♡ 27 ( +1 | -1 ) Endgame positionI was browsing through my database and in one game the following position could have been reached: W: Kg2, pp a2,e6,g3,h2; B: Ke4, pp a7,b6,e7,h5. The White player avoided going in this endgame and tried to play a pawn-down rook endgame, which he lost. Is there any way for White to draw he?
♡ 118 ( +1 | -1 ) I think White is lost......even assuming it is White to play. Black's K is mush closer to White's K-side majority, than White's is to Black's Q-side majority. Further, The e-pawn is a goner: Black can pick it up at any time, assuring himself of a central passed pawn. It's actually quite hard to think of a sensible move for White. 1.Kh3, to attack, takes the WK even further away from the Q-wing. Black can afford to respond passively, for example: 1.Kh3 Kf5 2.Kh4 Kg6 3.h3 b5 4.g4 b4 5.gxh5+ Kh6 6.Kg4 a5 7.Kf5 a4 8.Ke4 b3 9.axb3 a3 wins for Black. White might be able to improve his prospects by an immediate advance of the g-pawn: 3.g4 hxg4 4.Kxg4 Kf6 5.h4 (5.Kh5 Kf5) 5...Kxe6 6.Kg5 Kf7 7.Kf5 b5 ... Black's plan is to advance his q-side majority, whilst holding the h-pawn with the K, and advance the e-pawn once the WK is committed to the q-side. Something like this: 8.Ke5 b4 9.Kd4 a5 10. Kc4 e5 11.Kb5 e4 12.Kc4 e3 13.Kd3 a4 14.Kxe3 b3 15.axb3 a3 (-+). The original position is not quite a "gimme" as I first thought, and White may be able to improve somewhere. Probably 1.Kh3 offers the best hope for White, though. On the other hand, Black might be better to respond more actively at the outset. In which case, White is certainly lost. If there are better resources for either side, it would be instructive to see them! Cheers, Ion
♡ 27 ( +1 | -1 ) Just glancing at it I would say that 1...h5 is bad since Ke2 forces the Rook away and allows white to capture, leaving white with 2 passed pawns one of which should be easily promotable, the Black king will have difficulty coming to the defense.
♡ 72 ( +1 | -1 ) I agree with mattdw......that 2.Ke2 looks a strong response to 1...h4. Exchanging on g3 is no good: 1...h4 2.Ke2 Rxg3? 3.Rxg3 hxg3 4.f5 wins for White. Otherwise, 1...h4 2.Ke2 Rb3 3.gxh4 Rxb4(?!) 4.h5 looks fairly straightforward for White [4...Rxd4? 5.h6 Rxf4 6.h7 ...]. Probably 3...Rh3 is indicated, to place the rook behind at least one of the passed pawns, but Black is left a P down, his Q-side majority will take a long time to realise, and after 4.Rh8, it's going to be devilish hard to stop to f-pawn! In the 'diagram' position, possibly Black is already in a bad way. 1...Rb3 seems to be the only alternative to 1...h4. It doesn't look promising, for example: 1...Rb3 2.Ke2 Rxb4 (say) 3.f5 and how is the f-pawn to be stopped? White can even hope for: 3...h4 4.f6 h3 5.f7 h2 6.f8=Q h1=Q 7.Qa8# Now you are going to tell me this is an endgame study and there is an exquisitely subtle win for Black, yes? :-) Cheers, Ion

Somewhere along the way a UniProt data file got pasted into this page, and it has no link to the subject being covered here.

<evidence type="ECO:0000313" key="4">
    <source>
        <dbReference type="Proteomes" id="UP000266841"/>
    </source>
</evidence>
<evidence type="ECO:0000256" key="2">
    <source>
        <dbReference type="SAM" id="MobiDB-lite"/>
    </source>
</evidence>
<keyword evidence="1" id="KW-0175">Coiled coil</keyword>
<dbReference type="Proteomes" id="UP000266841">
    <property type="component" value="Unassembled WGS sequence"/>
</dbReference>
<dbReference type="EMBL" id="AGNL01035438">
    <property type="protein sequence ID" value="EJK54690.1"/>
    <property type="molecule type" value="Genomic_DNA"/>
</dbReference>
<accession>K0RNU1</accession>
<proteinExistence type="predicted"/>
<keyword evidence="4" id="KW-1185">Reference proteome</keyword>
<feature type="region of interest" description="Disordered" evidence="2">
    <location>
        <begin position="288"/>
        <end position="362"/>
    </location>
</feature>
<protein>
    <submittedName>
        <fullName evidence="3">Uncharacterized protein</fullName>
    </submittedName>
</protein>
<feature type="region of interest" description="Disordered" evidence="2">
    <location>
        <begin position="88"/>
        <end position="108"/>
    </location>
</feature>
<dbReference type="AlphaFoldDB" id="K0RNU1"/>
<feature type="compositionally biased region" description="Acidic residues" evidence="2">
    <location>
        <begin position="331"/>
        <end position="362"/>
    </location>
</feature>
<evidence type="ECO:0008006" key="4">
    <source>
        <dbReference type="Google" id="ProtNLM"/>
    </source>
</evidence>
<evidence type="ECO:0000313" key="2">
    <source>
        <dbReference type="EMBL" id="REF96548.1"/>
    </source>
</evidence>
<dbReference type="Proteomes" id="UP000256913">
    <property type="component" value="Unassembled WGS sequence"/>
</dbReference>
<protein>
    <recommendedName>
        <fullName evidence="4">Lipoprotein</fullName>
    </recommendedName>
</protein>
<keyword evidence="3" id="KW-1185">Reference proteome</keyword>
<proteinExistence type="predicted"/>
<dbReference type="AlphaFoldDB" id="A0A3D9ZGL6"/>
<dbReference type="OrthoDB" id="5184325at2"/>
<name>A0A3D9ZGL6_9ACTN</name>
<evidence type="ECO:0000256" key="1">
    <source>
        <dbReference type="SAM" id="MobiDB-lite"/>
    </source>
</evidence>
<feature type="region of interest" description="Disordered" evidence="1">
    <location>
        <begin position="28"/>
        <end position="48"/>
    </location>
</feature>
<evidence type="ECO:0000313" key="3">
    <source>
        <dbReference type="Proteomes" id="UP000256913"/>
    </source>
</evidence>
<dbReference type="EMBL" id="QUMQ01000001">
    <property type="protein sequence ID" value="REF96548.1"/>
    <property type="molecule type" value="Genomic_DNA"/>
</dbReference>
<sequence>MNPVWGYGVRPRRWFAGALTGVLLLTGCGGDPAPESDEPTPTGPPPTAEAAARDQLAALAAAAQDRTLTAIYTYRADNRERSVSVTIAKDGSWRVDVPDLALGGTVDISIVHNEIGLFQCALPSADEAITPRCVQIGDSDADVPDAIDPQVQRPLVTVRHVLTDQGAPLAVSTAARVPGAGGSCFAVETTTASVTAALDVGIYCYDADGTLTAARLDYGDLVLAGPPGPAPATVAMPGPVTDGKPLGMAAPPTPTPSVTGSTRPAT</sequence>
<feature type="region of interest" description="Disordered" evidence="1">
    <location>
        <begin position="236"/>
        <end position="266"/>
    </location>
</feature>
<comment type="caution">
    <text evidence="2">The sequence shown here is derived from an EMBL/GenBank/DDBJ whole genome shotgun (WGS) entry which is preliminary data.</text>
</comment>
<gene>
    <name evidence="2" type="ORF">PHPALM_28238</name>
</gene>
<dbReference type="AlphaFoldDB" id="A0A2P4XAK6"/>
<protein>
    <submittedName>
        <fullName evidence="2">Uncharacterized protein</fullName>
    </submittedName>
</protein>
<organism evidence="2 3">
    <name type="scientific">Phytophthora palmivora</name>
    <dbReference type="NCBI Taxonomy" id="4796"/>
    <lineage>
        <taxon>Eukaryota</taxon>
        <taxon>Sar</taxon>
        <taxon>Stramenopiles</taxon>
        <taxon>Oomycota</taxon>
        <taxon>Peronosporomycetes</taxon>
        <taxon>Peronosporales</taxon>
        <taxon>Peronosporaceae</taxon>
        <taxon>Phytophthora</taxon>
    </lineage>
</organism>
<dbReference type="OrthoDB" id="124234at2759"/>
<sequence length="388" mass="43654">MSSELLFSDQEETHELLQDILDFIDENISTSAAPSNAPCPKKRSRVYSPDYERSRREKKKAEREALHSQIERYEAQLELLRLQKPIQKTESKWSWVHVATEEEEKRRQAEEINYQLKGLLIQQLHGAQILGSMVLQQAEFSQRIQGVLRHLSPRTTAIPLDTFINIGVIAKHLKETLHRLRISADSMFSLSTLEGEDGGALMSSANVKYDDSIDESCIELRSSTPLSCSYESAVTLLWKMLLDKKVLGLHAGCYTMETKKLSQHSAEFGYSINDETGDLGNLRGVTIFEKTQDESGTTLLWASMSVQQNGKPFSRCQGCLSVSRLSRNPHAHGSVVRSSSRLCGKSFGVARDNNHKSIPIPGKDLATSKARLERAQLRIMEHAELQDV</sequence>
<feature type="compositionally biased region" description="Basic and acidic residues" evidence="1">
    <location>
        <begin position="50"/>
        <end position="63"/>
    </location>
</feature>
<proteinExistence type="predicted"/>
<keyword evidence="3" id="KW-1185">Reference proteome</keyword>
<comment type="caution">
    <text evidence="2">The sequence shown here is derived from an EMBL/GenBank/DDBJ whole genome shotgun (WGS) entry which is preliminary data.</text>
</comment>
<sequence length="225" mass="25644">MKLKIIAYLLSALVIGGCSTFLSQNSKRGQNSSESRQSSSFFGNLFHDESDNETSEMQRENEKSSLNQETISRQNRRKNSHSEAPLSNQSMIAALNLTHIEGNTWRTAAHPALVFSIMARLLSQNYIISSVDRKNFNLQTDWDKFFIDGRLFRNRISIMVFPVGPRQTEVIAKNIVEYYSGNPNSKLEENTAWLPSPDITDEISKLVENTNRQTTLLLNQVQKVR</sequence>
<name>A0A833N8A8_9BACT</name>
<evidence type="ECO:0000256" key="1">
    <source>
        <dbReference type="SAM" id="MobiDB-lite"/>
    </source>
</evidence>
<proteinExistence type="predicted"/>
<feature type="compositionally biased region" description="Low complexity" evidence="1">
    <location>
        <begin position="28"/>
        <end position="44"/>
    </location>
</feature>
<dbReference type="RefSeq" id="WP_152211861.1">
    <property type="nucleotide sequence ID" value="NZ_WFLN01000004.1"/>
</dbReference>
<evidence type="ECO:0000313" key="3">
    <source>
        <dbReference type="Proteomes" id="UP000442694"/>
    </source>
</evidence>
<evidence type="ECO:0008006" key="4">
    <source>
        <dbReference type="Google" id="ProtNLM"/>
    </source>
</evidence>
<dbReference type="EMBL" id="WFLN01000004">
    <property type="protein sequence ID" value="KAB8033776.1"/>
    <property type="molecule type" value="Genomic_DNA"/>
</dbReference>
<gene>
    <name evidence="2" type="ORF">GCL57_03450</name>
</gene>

♡ 22 ( +1 | -1 ) Personally ...I kept running into draws by a tempo the first few times I ran thru it. Which surprised me a lot since it looks easy for wt. I thought that g pawn moves to start for WT. Will be fun to look at later if get the chance.
♡ 15 ( +1 | -1 ) Easy mistake to make......I kept having to correct myself in my last posting in this thread. Not sure which of the 2 endings you are referring to, though, Craig... Cheers, Ion
♡ 53 ( +1 | -1 ) Some more...W: Kd3, Bd4, pp b3,c3,g3,h3 B: Kd6, Bc6, pp a6,f5,h5 Here White played 1.h4 and directed his King towards the Queens Wing and the game ended in a draw shotly thereafter. I think that if White would have played 1.Ke3 he would have had excellent winning chances. W: Kg3, Re5, pp d6,f3 B: Kf7, Ra4, pp f5,g5 It's Black to move and he proposed draw which was accepted. Could he have played for a win by playing his King to h5 and forcing the White King to retreat to the first rank? W: Kb3,Bc1, pp a2,c3,d4,f3,g4,h5 B: Kb5,Nc4, pp a5,b7,d5,f4,g5,h6 White played 1.a4 and lost rather swiftly. Do you think Black can force a win if White plays a better move?
♡ 161 ( +1 | -1 ) Taking these in turn...Ending 1: Maybe 1.Ke3 offers better chances, but it still looks drawn, to me. Capablanca asserts you ought to place your pawns on squares opposite colour to your own bishop's square (assuming you have just the one). Here Black's pawns all occupy white squares, as does the B. But this (in my view) is good for the defence (on this occasion). White will have the devil's own job attacking Black's pawns, since Black's B can defend them, and, it seems, the B can switch to defend other pawns faster than White can redirect his attack. White's best chances seem to reside in his q-side pawn majority. Maybe a regrouping in this sector is called for? Something like: 1.c4... 2.b4... 3.Bc3... 4.Kd4... Probably h4 will have to be played at some point, but why not wait until it is forced? Still, it isn't easy finding a winning plan even after such a regrouping... Ending 2: Looks like another draw. Not sure how to realise the plan you suggest, stenhar... 1...Kg6 2.Rd5 Ra8 3.d7 Rd8 Ending 3: 1.a4? is too weakening (tho' it is an understandable move!). After 1...b5, Black has a strong attack in prospect. The only other choice seems to be 1.Kc2! ready to transfer to d3. Despite Black's dominating position, it's actually quite hard for him to break through (e.g. 1.Kc2 Kb5 2.Kd3 Ka4 3.Kc2, and then what?). If Black overpresses and allows the Bishop to escape via a3 to f8, things could get very dangerous for him. But White's K dare not stray too far to the Q flank on account of ...Ne3 maybe threatening ...Nxg4. Kc2 seems to hold, for mine. Admittedly, my comments are fairly superficial. A more detailed analysis might reveal more resources in each of these endings... Cheers, Ion